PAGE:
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Going Low Carb—When You Have To Try It and Want to Train, How to Get Through

March 16, 2018

Going Low Carb—When You Have To Try It and Want to Train, How to Get Through

A friend of mine messaged me earlier this week with a conundrum: She’s an avid runner (not currently a competitive or long-distance one, just one who likes her daily workout), and her doctor wanted her to try a low-carb diet in order to test some thyroid issues. She wanted to know if I had any tips on how to make the transition.

Obviously, in the nutrition scene, this is a hot-button topic right now. I had a few suggestions for her, based on what I’ve seen work with athletes in similar situation. I’m not a huge fan of low-carb for women in most cases—even when cutting carbs, I’m on the Stacy Sims side of things where fasting and not adding healthy carbs to your diet is hard on our bodies thanks to our hormones. (Read more about that in her awesome book, ROAR!) But in this situation, I understand where my friend was coming from: she had to at least give it a try in order to test her doctor’s theory before they could make a long-term plan. I do think it’s possible to do a low-carb diet and stay healthy as an athlete (though maybe not perform better, especially at high intensities), so it’s do-able—but you do need to be careful.

So, my suggestions—and of course, I HIGHLY recommend checking with a doctor or nutritionist if you’re really serious about changing your diet this drastically, and possibly getting some bloodwork done just to see where you’re at beforehand. But anyways…

Protein Becomes (Even More) Important

I don’t mean going nuts on it—not adding more, but making sure you are getting the right amount. My rule of thumb is to make sure you’re getting around 80 grams of protein per day. That’s 20 grams at meals—not 80 all at once at night!! I know my friend avoids a lot of dairy and animal products, so in her case, pea/hemp protein powder works (though you know I love collagen peptides because they dissolve in hot water and are flavorless!). I’m a bigger fan of using fish/chicken/beans/whole food sources, but since we’re lowering carbs, getting that protein is important enough to add supplements when a meal isn’t in the cards. It’ll keep you full, and since hanger is an issue when starting low-carb, it’s a factor!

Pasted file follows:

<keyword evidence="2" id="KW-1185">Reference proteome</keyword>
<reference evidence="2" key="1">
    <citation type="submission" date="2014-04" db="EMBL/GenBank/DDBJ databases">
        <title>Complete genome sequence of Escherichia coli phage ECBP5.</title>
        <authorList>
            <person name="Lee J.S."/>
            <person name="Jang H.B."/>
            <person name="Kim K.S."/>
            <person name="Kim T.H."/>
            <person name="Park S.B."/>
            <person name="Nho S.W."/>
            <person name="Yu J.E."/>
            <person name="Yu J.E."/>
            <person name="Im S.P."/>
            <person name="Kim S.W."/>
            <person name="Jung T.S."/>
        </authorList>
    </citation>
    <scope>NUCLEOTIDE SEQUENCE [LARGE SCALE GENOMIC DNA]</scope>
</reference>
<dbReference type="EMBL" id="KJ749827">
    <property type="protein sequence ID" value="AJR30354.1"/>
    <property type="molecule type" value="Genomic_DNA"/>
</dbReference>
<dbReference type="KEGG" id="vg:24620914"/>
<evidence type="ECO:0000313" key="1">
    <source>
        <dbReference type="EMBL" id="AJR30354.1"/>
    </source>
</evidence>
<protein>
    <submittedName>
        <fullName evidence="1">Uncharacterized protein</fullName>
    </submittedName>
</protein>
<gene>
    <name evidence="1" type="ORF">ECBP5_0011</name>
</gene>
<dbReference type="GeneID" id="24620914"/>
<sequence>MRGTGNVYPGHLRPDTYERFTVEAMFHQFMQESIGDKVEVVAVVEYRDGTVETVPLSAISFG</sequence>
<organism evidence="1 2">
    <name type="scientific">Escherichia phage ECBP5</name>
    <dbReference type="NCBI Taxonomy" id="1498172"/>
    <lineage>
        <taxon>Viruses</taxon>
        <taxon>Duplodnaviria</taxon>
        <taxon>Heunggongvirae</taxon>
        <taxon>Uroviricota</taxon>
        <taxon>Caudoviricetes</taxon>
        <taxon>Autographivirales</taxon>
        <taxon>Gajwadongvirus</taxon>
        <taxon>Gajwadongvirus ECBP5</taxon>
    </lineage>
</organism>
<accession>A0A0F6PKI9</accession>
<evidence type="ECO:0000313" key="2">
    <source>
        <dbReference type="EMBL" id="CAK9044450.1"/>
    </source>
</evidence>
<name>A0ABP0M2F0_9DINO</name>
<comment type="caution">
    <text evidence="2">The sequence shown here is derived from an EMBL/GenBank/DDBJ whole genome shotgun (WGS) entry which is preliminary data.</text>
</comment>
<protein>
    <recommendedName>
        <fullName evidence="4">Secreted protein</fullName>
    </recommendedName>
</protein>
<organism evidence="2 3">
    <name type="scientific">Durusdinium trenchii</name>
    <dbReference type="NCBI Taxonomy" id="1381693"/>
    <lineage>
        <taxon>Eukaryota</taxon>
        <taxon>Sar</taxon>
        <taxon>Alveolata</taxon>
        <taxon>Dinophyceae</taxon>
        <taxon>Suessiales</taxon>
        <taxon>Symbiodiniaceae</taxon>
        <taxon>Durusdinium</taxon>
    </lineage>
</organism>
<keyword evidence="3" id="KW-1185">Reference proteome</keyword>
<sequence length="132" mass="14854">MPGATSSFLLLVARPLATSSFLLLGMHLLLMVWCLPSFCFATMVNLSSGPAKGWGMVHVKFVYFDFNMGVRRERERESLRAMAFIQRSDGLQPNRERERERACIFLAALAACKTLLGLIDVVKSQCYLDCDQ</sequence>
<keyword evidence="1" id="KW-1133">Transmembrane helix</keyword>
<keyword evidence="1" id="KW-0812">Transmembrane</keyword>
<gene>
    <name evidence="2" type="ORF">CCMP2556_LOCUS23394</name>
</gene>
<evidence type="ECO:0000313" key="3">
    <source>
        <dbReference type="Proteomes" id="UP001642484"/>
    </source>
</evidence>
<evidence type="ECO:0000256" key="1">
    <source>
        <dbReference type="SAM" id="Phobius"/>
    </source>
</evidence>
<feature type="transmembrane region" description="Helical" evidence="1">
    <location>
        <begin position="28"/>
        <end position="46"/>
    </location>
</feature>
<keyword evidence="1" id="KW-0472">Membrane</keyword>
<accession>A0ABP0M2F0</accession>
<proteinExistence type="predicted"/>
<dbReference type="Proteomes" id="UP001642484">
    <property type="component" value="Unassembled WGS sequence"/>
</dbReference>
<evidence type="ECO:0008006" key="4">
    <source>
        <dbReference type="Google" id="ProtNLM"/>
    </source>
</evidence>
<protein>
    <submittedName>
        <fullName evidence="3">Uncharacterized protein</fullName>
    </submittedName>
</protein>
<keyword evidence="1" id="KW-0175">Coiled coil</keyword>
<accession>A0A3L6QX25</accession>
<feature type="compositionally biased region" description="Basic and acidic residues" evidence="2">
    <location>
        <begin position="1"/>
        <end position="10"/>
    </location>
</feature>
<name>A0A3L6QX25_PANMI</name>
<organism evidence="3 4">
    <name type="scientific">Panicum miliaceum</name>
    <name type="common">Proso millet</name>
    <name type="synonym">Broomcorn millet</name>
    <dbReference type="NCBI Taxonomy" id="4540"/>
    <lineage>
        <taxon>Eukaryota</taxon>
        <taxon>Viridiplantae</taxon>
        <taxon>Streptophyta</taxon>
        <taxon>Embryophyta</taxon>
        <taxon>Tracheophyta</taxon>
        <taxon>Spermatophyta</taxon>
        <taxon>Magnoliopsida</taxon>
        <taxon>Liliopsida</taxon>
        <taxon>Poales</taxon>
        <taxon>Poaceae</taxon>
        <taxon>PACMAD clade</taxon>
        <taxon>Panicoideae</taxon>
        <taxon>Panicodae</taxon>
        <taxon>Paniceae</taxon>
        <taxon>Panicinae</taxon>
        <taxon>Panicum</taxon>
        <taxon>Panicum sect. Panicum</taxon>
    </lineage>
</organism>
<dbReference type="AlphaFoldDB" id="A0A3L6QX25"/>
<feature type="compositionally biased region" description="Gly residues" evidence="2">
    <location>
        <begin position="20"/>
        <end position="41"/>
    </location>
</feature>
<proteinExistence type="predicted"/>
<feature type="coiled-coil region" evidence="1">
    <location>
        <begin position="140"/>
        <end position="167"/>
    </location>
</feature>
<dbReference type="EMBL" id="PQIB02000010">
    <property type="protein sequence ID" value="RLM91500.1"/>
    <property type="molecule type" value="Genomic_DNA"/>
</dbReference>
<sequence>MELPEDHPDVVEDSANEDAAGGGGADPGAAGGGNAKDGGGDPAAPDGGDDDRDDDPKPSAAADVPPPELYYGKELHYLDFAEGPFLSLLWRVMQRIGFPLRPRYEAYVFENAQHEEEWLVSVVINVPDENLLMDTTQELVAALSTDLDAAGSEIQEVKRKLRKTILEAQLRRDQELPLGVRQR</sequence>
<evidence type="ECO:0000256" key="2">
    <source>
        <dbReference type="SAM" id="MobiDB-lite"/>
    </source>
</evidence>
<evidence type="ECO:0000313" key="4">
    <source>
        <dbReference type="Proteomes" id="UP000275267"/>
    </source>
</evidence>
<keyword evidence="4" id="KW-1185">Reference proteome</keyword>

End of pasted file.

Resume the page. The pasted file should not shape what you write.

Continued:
Add in Healthy Fats

Low carb while maintaining energy means adding A LOT OF HEALTHY FAT. Basically, you’re going on a ketogenic diet by default, so make sure you’re taking in a lot of healthy fat, i.e avocado. Eggs are also an awesome protein + fat package! (Though keep it to 3 eggs/day max.)

Low Carb Doesn’t Mean Low Fiber

Lots of low-carb diets get digestively… problematic, at least at first. They can be a little binding if you skimp on fiber… So, FIBER! All that protein + fat is going to take some getting used to and can def lead to constipation issues. highly recommend making sure you have enough leafy greens etc in there. If even that’s off the table carb-wise, take a supplement.

Time Those Carbs

To keep energy up for workouts, this is a tough challenge with restricted carbs, obviously. I’d try to time what carbs you can eat around your workout, before/during/after, especially as your body gets used to the low-carb thing. you’ll adapt eventually, and I know some people say they feel more energetic, but I’ve personally never had much luck with energy on low-carb… but I also admit I never gave it more than a few days, and it takes a while to adapt.

Count Calories (A Little)

I’m not a calorie-counting fan. But when you’re shifting away from carbs, I think it’s worth using an app like MyFitnessPal to keep track for a few days so that you can make sure you’re taking in adequate calories. Because fat is super satiating, it can be easy to under-eat at first. (It’s also a good way to make sure you keep your carbs in the right range, since some foods can sneak ’em in where you don’t expect!)

Chill the Workouts

Skip high intensity for a while, at least, and keep in the slow, easier stuff. You’ll be less carb-dependent at lower-intensities—that sucks if you love high intensity, but it’s the easiest way to avoid digestive issues/feel OK in workouts.

Let me know in the comments: Have you ever tried low/no-carb as an athlete? What got you through?

 

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